Choosing the righ running shoes, is it all just a con?

We've been blogging over the last few weeks about run training and specifically how to put your training plan together for 2018. You can join in the discussions on our Facebook run coaching group.

Do you need new running shoes, clothing or equipment? We are The Endurance Store, an independent running, swimming and triathlon store in Wigan, Lancashire. We support the local events, we support the local community. We're one of the last few little shops, trying to compete with the big boys. Please consider us for next time!

Yes, we are a running shop and yes, we offer gait analysis. Some think this is a useful service, others less so. Surely the running shoe world is just big business and the expensive shoes are no better than the cheap ones! Do we really need shoes with support and extra cushioning or is it all just an unnecessary addition?

I do get a bit tired of trends and myths in the world of running. A few years ago, someone wrote a book about a Mexican tribe who ran barefoot and suddenly EVERYONE thought it was the way forwards. Shoe companies jumped onto the band wagon and 'minimalist' became the buzz word. With little evidence to support it, runners everywhere switched to barefoot and the injuries started to stack up.

There are quite a few cynical people who like to think that gait analysis and running shoe choices are a big con, but we know different. On a daily basis we see people who complain of aches, pains and injuries and when we video their running style, they have a clear ankle collapse and excessive inwards movement. We put them in a pair of supported shoes, compare videos and it all changes. What's more, they message us the following week to say their pain has gone. I don't care what the research says, or what the doubters post on social media, we experience this on a weekly basis.

There was a piece of research several years ago which concluded that 'shoes which feel the most comfy' should be your only consideration. We've see that quoted many times on social media. The truth is that many shoes with very poor cushioning and support are made to feel like slippers. By picking the shoes which feel comfortable when you put them on, you may be asking for injury issues. This is something else we see on a regular basis.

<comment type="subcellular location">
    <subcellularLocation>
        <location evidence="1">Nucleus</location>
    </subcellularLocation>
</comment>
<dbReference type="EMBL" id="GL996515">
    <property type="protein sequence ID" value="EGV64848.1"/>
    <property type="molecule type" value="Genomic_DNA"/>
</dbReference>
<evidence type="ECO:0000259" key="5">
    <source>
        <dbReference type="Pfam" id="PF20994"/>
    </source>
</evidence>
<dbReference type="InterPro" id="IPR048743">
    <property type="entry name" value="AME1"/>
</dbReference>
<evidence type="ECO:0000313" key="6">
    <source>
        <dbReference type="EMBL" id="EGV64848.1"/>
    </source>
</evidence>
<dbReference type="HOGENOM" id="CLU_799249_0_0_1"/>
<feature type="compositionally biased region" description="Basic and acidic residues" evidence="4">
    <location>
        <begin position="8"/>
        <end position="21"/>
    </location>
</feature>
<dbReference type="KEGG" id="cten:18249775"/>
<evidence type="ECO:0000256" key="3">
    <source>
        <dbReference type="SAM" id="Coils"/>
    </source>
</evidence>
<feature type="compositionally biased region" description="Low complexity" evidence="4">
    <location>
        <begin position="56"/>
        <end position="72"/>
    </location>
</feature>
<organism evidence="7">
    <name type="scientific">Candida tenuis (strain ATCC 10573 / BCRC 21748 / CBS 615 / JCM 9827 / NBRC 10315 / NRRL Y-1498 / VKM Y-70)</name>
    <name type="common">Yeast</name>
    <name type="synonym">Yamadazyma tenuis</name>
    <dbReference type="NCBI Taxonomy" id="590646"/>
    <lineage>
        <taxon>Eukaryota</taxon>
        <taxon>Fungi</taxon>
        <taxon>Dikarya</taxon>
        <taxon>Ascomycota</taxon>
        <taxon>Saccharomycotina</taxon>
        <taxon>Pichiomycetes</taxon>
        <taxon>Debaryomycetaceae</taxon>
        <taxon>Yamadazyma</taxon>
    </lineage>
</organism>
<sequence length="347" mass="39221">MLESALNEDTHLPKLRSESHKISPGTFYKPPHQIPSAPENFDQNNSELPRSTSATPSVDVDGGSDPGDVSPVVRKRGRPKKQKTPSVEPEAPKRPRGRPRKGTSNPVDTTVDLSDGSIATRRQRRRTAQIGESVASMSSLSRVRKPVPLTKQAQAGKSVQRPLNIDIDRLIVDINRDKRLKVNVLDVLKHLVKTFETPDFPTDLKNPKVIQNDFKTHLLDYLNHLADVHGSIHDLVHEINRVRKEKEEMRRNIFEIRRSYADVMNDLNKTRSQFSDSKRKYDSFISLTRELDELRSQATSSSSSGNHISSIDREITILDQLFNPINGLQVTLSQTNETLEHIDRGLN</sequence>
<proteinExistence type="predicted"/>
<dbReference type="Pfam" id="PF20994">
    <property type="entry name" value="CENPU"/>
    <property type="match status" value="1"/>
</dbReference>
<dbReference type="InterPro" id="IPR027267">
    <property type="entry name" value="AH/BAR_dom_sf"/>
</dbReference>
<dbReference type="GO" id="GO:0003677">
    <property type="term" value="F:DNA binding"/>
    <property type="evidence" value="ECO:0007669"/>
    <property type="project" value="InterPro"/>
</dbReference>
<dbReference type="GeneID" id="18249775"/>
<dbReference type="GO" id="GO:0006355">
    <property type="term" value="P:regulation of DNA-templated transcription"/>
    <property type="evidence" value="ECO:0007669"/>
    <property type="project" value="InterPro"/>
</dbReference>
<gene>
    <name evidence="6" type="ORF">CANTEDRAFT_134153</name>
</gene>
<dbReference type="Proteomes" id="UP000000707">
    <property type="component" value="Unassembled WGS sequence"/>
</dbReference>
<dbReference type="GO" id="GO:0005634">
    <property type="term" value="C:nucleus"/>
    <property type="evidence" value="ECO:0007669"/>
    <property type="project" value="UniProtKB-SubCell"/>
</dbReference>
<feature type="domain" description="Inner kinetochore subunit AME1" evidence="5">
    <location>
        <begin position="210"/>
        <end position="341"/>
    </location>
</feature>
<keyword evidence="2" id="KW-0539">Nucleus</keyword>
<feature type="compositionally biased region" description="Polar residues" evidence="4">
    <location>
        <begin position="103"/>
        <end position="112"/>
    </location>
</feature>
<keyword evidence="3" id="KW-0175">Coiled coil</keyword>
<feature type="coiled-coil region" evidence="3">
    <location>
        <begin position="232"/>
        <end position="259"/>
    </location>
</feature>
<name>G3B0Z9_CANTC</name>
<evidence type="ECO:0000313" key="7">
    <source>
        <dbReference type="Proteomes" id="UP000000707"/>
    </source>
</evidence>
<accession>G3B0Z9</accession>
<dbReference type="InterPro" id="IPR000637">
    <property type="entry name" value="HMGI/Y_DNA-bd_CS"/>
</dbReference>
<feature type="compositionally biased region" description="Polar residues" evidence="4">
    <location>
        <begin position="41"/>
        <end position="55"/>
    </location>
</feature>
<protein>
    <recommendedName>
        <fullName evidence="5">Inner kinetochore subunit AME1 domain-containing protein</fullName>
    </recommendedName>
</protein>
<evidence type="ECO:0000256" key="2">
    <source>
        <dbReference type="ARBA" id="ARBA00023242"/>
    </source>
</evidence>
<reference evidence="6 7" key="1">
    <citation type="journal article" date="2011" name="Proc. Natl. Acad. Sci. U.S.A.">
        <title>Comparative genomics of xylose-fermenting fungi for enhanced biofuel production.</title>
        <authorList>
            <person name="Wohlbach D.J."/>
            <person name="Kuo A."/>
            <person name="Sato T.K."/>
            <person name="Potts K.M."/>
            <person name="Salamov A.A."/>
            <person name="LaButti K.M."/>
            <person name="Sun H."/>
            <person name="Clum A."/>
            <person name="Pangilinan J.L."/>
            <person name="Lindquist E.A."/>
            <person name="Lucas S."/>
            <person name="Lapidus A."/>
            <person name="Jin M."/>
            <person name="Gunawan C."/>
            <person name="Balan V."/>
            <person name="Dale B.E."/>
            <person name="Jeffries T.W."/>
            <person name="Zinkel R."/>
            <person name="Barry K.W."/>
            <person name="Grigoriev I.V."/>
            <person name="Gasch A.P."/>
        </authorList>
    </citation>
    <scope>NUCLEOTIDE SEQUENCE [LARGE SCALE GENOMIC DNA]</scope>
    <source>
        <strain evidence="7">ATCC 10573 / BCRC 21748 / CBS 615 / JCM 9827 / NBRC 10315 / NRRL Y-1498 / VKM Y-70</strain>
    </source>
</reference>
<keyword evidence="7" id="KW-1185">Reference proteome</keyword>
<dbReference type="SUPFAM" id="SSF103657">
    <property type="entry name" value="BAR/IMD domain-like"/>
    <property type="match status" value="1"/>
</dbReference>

It's fair to say that there may be some very poor gait analysis in some stores, our staff are very experienced and one is a qualified podiatrist, so we like to consider ourselves to have some knowledge in this area. We live in a world where our first question is 'what does the research suggest', but unfortunately research can be misleading and misinterpreted. Sometimes it's easier to look at practical experience and what experienced people see on a daily basis.

Let's give a brief overview of what to look out for when selecting your shoes:

Do I pronate?

Yes, you probably do, you and 90% of the population. Pronation refers to landing on the outside of the heel, rolling forwards and then inwards onto the forefoot to push off with the big toe. Pronation is a natural movement and those who pronate within the normal range would be encouraged to wear a 'neutral' shoe.

Why do I pronate?

There's a really simple explanation for this, it relates to centre of gravity. Stand up with your feet hip distance apart, then try and lift your right foot, without moving your weight to the left. Unless you have magic skills, you'll find it impossible. When you stand on one leg, you have to position your foot directly underneath the centre of your body to balance yourself and that's how we run. Every time we plant our foot when running, it's directly under the centre of the body, which means that your leg will be angled in slightly from your hip to the floor. This inwards angle of the leg, means you're more likely to hit with the outside of the heel first.